SAN FRANCISCO (CNN/Money) -
I'll never forget the moment back in 1999 when a colleague looked at me and asked, "What's with these Internet company names? Why can't they name themselves something that tells what they do?"
I wonder what her reaction would be to last week's news that Ask Jeeves purchased a company called Tukaroo, a very small, privately held desktop search company.
Although the San Jose company's name doesn't indicate what it does, the purchase says a great deal about where the next wave of search will likely break: on the desktop.
Investors' focus right now is mainly on the Web search market and the battles breaking out between Ask Jeeves, Google, Microsoft, Yahoo, and others. But later this year, you'll see interest shift to the emerging market for desktop search.
"We'll have to see if all the search players decide to buy companies with cute little names," Jupiter Research analyst Gary Stein says with a laugh.
Why the change?
What's precipitating the shift? The rumored revamp of Microsoft's Web search offerings and entry into the desktop search market.
These two moves strike fear into the leading Web players, which see Microsoft leveraging its ownership of the desktop to make other search products obsolete. Why use separate tools to search the Web and the desktop, goes the argument, if the desktop tool can search both and offer highly relevant results?
"The Microsoft threat in that arena is very great," says Greg Sterling, an analyst with the Kelsey Group. "If done well, it would do Google one better."
"We don't have much to share right now," says a Microsoft representative. "We have a lot of work to do and will share more details with regards to local file search later. We're heavily investing in building our own search technology, which will be offered to consumers later this year."
As a result, look for more announcements like Ask Jeeves's -- major search players buying or launching their own desktop search technology. Possible candidates for acquisition include Copernic, DtSearch, and 80-20 Software. Lycos launched its own desktop search tool last month.
Google and Yahoo! representatives would not comment on future product launches or acquisitions, but "you can assume the large players are interested," says Sue Feldman, an analyst with IDC.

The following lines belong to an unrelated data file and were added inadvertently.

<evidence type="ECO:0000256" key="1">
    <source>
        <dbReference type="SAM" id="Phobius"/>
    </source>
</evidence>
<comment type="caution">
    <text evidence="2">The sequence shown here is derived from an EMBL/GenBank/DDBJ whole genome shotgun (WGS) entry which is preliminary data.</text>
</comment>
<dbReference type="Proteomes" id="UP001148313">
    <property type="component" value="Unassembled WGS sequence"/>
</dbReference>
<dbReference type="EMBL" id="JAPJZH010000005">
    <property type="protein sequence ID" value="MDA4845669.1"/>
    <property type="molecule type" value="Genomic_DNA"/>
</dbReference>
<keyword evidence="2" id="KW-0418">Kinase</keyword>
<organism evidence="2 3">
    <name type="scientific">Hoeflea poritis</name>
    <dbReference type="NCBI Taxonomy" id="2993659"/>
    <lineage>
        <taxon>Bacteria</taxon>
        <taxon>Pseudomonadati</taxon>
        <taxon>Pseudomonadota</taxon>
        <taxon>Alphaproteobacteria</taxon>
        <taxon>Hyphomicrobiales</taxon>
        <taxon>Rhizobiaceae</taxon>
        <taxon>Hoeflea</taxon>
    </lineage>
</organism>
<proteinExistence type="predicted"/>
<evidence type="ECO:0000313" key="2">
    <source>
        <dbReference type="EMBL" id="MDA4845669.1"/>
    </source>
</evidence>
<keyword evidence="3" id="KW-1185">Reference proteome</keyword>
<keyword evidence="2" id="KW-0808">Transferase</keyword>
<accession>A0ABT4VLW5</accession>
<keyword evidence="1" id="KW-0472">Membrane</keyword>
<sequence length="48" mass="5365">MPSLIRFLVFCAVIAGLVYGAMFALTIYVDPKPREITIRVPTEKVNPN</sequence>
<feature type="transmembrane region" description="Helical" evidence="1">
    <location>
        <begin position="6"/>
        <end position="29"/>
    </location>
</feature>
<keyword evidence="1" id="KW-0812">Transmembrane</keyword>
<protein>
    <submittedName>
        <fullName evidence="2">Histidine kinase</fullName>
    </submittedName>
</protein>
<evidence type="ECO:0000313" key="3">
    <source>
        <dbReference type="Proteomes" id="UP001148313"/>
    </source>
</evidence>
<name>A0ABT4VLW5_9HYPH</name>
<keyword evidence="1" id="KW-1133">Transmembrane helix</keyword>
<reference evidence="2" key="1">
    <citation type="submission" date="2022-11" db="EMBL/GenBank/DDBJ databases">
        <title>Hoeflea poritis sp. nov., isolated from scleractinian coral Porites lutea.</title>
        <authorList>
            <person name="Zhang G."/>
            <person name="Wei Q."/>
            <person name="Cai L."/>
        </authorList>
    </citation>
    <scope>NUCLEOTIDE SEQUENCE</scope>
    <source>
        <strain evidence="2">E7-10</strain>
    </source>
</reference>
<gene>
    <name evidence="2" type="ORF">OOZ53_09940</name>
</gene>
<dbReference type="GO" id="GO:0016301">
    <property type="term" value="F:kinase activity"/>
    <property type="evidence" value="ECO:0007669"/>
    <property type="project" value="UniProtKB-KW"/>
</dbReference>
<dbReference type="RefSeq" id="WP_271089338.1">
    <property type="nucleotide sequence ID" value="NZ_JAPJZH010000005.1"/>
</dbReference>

What can investors do?
How should investors treat this new search territory? As a defensive maneuver against Microsoft or as a potential revenue stream?
Given the brouhaha that erupted over Google's plans to serve ads based on the content of Gmail messages, I can't imagine what would happen if ads were served based on desktop file searches. So I'm inclined to warn investors not to expect much from these desktop forays in terms of revenue growth.
"It may just be an application that you have to have," Feldman says.
"If anything, these are secondary revenue opportunities," says Jupiter's Stein.
The real revenue opportunities exist in enterprise desktop search, the province of such firms as Autonomy, Fast Search & Transfer, and Verity.
These search services typically go for "at least $250,000, and sometimes several million dollars," Feldman says.
The technology required to launch search in the networked corporate desktop environment, however, is quite complex -- even for Web search firms.
Google has shown signs of interest in this market with its enterprise search appliance, but that's geared more toward small and midsize businesses that want to add search capabilities to their sites.
Investors should be on the lookout for more desktop search announcements in the coming months. Though the new products won't necessarily add more cash to search companies' coffers, they'll act as a strong defensive move against any search encroachment by Microsoft.
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